June 06, 2018
Thirty-four years ago today, President Ronald Reagan stood above the rocky crags of Normandy, France and commemorated the largest and most significant military operation in the 20th Century. To the brave men who survived D-Day, he said:
"You were young the day you took these cliffs; some of you were hardly more than boys, with the deepest joys of life before you. Yet, you risked everything here. Why? ...What impelled you to put aside the instinct for self-preservation and risk your lives to take these cliffs? What inspired all the men of the armies that met here? We look at you, and somehow we know the answer. It was faith and belief; it was loyalty and love... You all knew that some things are worth dying for."
So many tales of courage from that day have been handed down through the generations like fine heirlooms, knit together in the legacy of self-sacrifice. There are stories like Jack Lucas's, the youngest Marine to be awarded the Medal of Honor. After forging his mother's signature so he could enlist at age 14, Jack begged his superiors to let him fight. He even "stowed away aboard a Navy ship headed for combat in the Pacific Ocean." When he explained his situation to the officers on board, they granted his wish to fight the Japanese. Today, even 74 years removed from those heroic moments, the deep tradition that burned bright in the hearts of our troops still blazes.
After the Obama administration, when even the presence of a Bible verse at your workstation could get you court-martialed, Americans could scarcely remember having a president who would call the nation to prayer like Franklin Roosevelt did in the wake of the thousands of men storming those bloody beaches. "Almighty God, our sons, pride of our nation, this day have set upon a mighty endeavor, a struggle to preserve our republic, our religion, and our civilization, and to set free a suffering humanity."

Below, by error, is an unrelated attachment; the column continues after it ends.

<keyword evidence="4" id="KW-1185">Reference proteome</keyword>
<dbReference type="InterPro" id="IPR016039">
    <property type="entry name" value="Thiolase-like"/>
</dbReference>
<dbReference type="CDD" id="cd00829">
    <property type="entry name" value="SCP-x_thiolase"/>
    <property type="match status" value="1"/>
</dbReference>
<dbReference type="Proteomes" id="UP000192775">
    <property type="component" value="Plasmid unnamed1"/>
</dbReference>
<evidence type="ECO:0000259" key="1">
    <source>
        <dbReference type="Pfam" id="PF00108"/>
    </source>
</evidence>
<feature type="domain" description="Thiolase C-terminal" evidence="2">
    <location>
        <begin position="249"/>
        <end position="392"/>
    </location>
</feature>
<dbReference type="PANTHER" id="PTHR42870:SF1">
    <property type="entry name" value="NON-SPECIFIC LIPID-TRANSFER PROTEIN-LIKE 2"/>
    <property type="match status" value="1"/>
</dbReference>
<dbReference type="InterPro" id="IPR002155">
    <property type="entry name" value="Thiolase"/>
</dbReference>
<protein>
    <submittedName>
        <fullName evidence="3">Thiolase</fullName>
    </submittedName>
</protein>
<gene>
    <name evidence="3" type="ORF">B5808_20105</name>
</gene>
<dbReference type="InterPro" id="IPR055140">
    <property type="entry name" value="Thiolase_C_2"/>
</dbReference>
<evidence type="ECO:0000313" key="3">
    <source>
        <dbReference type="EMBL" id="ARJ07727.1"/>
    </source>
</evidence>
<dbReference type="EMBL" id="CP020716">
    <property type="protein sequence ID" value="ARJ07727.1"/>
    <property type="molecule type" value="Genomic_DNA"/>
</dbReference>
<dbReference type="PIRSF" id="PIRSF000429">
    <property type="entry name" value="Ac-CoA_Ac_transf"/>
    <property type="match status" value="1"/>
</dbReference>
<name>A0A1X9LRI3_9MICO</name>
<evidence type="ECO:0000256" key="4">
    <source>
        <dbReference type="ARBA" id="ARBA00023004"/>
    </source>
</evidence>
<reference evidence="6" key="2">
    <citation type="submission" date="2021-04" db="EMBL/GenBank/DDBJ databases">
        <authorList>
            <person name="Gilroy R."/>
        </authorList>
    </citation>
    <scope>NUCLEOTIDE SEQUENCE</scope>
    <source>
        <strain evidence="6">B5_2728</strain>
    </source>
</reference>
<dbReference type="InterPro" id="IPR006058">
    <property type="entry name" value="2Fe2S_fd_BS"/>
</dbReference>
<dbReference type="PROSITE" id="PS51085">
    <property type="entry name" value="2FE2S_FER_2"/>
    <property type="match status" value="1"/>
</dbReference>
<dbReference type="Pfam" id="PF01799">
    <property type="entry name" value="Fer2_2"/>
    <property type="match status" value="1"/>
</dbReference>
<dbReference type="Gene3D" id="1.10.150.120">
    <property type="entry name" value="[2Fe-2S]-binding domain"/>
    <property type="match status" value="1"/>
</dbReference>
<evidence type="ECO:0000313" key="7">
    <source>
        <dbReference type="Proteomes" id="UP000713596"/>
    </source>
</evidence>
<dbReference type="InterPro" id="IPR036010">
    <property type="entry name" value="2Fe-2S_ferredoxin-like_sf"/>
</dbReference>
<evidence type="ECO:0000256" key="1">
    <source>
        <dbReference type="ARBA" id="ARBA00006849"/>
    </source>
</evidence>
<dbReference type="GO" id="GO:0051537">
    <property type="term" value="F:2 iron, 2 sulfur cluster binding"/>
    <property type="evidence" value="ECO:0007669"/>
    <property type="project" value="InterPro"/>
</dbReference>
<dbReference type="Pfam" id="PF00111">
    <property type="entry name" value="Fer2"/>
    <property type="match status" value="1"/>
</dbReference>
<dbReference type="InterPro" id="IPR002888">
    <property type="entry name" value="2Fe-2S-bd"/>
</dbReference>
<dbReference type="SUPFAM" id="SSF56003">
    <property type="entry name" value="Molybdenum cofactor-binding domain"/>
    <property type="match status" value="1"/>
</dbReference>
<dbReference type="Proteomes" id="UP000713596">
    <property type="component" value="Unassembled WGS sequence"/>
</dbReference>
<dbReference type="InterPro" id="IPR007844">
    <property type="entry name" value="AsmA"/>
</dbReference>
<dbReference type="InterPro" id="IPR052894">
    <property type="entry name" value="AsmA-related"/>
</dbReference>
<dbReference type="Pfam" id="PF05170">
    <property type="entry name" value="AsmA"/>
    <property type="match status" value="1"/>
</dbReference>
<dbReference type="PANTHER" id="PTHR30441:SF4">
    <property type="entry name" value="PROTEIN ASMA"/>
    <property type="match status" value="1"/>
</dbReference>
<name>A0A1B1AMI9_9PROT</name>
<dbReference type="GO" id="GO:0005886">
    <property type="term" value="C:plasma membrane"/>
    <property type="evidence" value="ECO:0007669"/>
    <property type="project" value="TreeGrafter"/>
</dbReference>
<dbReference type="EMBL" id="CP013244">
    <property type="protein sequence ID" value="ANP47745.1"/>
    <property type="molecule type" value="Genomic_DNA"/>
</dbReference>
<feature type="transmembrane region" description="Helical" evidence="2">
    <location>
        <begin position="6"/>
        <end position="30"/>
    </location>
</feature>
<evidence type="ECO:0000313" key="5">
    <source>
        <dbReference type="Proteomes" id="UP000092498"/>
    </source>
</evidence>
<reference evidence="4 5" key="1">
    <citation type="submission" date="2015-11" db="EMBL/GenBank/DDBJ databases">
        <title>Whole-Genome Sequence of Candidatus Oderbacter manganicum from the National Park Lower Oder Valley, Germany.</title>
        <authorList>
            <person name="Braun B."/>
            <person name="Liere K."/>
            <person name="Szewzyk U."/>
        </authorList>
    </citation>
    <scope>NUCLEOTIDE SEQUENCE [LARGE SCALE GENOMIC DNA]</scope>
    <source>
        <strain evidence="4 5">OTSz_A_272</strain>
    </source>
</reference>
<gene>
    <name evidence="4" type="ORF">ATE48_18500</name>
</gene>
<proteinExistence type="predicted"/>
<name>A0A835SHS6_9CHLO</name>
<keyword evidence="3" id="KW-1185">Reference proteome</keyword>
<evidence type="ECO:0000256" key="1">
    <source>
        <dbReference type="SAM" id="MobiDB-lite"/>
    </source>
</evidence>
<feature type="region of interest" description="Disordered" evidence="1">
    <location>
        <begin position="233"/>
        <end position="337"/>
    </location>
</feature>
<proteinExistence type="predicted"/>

The odds the Allies faced then were as steep as the Normandy cliffs so many died climbing. Eric Metaxas, like so many others, wonders if that victory would have been possible without the faith of millions that day.
"Stores closed, and prayer services were swiftly organized in small towns and big cities. Photographs taken on June 6 show just how widespread these prayers were. One picture shows a sign in the window of a novelty button shop reading, 'Sorry, no covered buttons today. We are praying for the success of the invasion.' A sign in front of a church reads, 'Come in and pray for Allied victory: Hourly intercessions on the hour.' Another photo shows Americans in a synagogue, bowing their heads in prayer. At a noon Mass, we see men and women on their knees, fervently praying.
New York City Mayor Fiorello La Guardia took to the airwaves, urging citizens to 'send forth [their] prayers to Almighty God... to bring total victory... in [this] great and valiant struggle...'
...And prevail they did."
Many people, FDR said, urged him to call the nation into a single day of prayer. "But because the road is long and the desire is great, I ask that our people devote themselves in a continuance of prayer." May Americans, seven decades later, heed his same challenge today. "As we rise to each new day, and again when each day is spent, let words of prayer be on our lips, invoking Thy help to our efforts."
Tony Perkins' Washington Update is written with the aid of FRC senior writers.